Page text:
Sulfur deprives bacteria of proteins they need for growth and breaks down the “gunk” that causes blackheads and whiteheads. The makers of AcneFree claim that sulfur helps relieve non-inflammatory acne “without peeling or drying,” but most users of sulfur products find that they experience both peeling and drying of the skin.

Retinol is a form of vitamin used to stimulate growth of the skin, opening pores and making the skin smoother. Too much retinol, however, can cause the skin to grow too fast, resulting in itching and irritation.

Benzalkonium chloride is an antibacterial compound that is more often used to treat sinus infections. Back in the 1970’s, dermatologists found that it was as effective as antibiotics for controlling the growth of the kinds of bacteria that cause acne and impetigo—but that is only enough to control about 20% of blemishes the first week and maybe 50% of blemishes after a month.

Absorbed More Quickly?

The makers of AcneFree claim that their finely ground (micronized) benzoyl peroxide is absorbed more quickly that most other benzoyl peroxide products. This is true, but most of the product is rinsed away.

Ten Times More Gentle

AcneFree also claims that its product is “ten times more gentle” (or causes 10% as much irritation) as other benzoyl peroxide products. There are no independent studies to confirm this claim.

So, What Kind of Experience Can You Expect with AcneFree?

How you respond to AcneFree has a lot to do with the severity of your acne when you start treatment.

  • If you have very mild acne, up to 10 blemishes (whiteheads, blackheads, or pimples) on your face, AcneFree will probably work well for you, as long as you don’t combine it with other treatments. Adding AcneFree to another benzoyl peroxide treatment for acne is almost a sure guarantee of reddening, inflammation, irritation, and a complexion that actually looks worse after treatment than before. If you get a good response to ProActiv, you will probably get a good response to Acne Free.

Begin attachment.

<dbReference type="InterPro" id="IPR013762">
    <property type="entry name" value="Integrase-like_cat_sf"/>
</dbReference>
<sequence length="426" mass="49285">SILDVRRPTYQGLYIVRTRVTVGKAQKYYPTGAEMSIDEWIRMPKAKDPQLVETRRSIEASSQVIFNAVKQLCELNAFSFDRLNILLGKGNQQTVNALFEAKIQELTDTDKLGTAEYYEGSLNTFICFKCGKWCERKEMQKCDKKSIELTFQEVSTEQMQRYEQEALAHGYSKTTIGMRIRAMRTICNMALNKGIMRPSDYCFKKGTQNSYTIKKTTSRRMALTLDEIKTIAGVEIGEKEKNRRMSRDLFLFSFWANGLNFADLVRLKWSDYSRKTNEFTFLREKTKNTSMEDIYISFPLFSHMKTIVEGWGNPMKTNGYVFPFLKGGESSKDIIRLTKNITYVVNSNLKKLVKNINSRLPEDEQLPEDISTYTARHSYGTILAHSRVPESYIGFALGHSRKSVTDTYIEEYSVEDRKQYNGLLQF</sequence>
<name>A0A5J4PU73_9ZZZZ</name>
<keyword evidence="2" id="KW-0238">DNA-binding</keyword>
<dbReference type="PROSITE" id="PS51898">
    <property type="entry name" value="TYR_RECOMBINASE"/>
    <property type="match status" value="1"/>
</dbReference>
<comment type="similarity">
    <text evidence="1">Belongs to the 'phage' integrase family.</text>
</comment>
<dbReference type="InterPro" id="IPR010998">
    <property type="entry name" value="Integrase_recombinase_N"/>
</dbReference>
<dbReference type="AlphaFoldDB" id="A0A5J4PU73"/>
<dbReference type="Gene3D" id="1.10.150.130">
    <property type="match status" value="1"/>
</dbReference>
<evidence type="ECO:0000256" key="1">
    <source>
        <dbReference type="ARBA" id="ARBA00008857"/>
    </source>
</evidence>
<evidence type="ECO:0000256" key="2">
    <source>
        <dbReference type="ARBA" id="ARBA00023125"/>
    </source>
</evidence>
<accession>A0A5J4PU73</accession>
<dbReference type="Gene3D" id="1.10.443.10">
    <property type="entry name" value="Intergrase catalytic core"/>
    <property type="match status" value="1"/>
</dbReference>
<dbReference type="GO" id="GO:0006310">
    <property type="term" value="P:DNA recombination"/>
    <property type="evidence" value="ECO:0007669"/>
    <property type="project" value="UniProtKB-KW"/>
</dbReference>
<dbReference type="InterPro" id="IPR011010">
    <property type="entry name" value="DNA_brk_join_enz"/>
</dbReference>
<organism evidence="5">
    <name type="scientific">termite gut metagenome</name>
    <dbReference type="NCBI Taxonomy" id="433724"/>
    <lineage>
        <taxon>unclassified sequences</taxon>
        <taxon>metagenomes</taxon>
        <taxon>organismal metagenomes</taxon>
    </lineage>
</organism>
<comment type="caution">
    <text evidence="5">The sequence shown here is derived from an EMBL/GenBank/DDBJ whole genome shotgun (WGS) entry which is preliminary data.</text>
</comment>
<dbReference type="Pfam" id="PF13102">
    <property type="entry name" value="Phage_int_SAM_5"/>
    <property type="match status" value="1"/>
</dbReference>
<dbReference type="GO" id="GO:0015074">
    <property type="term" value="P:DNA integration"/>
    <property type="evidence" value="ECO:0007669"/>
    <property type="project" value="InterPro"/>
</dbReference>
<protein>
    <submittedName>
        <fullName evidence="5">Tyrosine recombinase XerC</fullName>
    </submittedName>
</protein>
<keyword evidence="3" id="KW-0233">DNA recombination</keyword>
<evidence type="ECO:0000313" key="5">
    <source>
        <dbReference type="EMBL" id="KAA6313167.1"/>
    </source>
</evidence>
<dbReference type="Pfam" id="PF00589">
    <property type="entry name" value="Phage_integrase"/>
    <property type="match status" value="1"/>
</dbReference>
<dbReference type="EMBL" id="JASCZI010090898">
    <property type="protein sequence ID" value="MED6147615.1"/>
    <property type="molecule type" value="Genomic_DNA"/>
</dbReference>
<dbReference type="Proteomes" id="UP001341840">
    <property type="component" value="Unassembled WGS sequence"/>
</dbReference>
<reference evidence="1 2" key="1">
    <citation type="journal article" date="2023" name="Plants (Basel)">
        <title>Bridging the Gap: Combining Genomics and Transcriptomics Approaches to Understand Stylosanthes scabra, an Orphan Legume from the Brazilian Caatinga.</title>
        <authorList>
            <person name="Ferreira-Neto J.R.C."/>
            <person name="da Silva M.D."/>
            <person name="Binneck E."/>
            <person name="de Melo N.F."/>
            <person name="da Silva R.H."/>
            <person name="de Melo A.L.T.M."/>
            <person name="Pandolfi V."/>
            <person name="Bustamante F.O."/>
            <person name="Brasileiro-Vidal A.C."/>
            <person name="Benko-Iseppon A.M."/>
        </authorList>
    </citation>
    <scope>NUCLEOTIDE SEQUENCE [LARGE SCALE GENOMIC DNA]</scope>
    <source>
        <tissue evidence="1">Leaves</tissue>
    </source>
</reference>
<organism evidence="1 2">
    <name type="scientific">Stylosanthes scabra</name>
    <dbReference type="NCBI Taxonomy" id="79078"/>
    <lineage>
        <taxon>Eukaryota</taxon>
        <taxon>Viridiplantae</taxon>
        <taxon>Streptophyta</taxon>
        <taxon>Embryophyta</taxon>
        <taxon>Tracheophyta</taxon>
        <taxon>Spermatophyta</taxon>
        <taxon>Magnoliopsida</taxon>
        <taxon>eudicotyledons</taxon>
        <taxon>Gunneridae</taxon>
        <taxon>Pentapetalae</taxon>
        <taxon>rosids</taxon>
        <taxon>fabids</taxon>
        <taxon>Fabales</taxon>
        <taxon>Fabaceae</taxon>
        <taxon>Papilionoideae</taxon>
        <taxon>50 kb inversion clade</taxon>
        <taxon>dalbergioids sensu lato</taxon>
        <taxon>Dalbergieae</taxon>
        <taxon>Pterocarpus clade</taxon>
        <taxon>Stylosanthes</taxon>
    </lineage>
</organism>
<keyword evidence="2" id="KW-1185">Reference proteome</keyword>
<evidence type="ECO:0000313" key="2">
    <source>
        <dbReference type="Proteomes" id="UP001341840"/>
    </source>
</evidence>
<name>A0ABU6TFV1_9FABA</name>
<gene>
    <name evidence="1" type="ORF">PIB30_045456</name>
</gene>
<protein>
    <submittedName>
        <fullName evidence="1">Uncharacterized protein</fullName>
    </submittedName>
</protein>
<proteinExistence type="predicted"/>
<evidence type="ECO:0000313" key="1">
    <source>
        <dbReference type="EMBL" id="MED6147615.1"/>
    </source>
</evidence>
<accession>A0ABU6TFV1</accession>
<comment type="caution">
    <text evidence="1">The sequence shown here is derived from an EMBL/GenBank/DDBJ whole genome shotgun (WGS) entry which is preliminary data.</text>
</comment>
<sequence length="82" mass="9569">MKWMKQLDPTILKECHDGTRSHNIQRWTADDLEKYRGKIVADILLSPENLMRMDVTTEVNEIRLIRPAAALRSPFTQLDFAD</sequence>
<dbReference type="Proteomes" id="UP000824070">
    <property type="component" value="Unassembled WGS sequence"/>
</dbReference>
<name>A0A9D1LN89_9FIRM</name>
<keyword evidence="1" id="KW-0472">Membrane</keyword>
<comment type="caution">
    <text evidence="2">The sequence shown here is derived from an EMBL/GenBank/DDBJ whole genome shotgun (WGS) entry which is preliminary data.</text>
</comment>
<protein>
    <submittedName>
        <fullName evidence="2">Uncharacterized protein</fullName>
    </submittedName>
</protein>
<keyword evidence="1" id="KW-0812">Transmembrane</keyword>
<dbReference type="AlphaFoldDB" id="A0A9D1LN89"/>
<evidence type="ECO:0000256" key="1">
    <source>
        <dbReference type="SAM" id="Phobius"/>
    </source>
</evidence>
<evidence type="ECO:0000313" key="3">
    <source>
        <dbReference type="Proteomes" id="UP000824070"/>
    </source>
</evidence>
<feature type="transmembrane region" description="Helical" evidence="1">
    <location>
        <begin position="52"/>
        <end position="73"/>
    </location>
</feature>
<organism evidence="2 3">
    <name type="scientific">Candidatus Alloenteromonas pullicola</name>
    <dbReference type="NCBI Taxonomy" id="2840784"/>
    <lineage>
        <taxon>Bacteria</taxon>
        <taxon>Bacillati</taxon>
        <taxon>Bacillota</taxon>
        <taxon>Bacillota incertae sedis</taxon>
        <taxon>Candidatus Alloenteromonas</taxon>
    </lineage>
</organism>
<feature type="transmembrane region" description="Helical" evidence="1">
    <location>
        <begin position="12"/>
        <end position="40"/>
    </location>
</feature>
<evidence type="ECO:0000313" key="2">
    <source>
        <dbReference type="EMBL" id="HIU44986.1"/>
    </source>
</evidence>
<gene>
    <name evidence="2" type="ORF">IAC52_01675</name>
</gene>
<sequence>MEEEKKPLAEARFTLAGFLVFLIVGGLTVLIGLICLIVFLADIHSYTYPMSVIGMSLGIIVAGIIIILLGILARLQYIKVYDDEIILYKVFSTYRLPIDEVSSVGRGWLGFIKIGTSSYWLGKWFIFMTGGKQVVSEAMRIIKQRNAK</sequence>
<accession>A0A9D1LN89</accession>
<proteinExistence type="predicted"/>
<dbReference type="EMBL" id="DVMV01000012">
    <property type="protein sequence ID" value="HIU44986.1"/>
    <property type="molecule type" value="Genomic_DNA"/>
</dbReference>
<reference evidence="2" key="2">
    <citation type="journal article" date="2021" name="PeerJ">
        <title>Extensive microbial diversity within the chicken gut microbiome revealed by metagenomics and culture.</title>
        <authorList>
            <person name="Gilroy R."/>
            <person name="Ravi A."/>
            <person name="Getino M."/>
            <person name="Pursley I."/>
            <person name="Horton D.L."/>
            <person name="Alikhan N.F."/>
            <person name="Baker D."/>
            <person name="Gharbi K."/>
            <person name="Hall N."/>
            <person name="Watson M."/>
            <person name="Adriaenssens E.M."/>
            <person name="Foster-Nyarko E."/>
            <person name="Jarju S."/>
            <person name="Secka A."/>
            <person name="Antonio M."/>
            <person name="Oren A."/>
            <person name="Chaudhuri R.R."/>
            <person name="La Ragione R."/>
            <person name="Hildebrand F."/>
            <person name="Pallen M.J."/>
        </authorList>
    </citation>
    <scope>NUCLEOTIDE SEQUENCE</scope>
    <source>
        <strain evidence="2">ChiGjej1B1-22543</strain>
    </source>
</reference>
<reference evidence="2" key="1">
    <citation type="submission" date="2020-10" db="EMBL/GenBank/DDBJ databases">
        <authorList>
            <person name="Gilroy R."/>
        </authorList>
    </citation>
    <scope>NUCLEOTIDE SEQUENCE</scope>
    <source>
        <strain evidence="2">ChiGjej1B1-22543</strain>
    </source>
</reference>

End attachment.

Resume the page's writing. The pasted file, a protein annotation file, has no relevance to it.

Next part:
• If you have moderate acne, up to 25 blemishes on your face, AcneFree will probably work as well as Proactiv, but you are likely to experience drying of your face. You may find that you break out in whiteheads and blackheads about as quickly as you clear up pimples. This is a problem with many other products, too, but there are acne treatment systems that don’t have this side effect.
  • If you have severe acne, over 25 blemishes on your face, AcneFree is more likely to work if you also take a zinc supplement. Any kind of zinc is fine, but don’t take more than 50 mg a day, because excess zinc can deplete your body’s supply of copper. People with oily skin acne report that the AcneFree system can leave their skin looking shiny.

Whether you have mild, moderate, or severe acne, always test any new acne treatment on a small area of skin before you put it all over your face. It’s important to know whether you are allergic to a product before you put it all over your face. If you get itchy or burning skin after using AcneFree and there is not enough money in your budget to buy another acne care product, try using it as a spot treatment for pimples rather than all over your face. You will limit the side effects but still get some benefit from your purchase.

Or better yet, return unused product for a money-back refund.

No acne treatment product clears up your skin in 24 hours. The very best acne treatment systems may get rid of most of your blemishes in about 30 days. A more reliable acne treatment system that is likely to be a lot easier on your skin is Exposed Skin Care.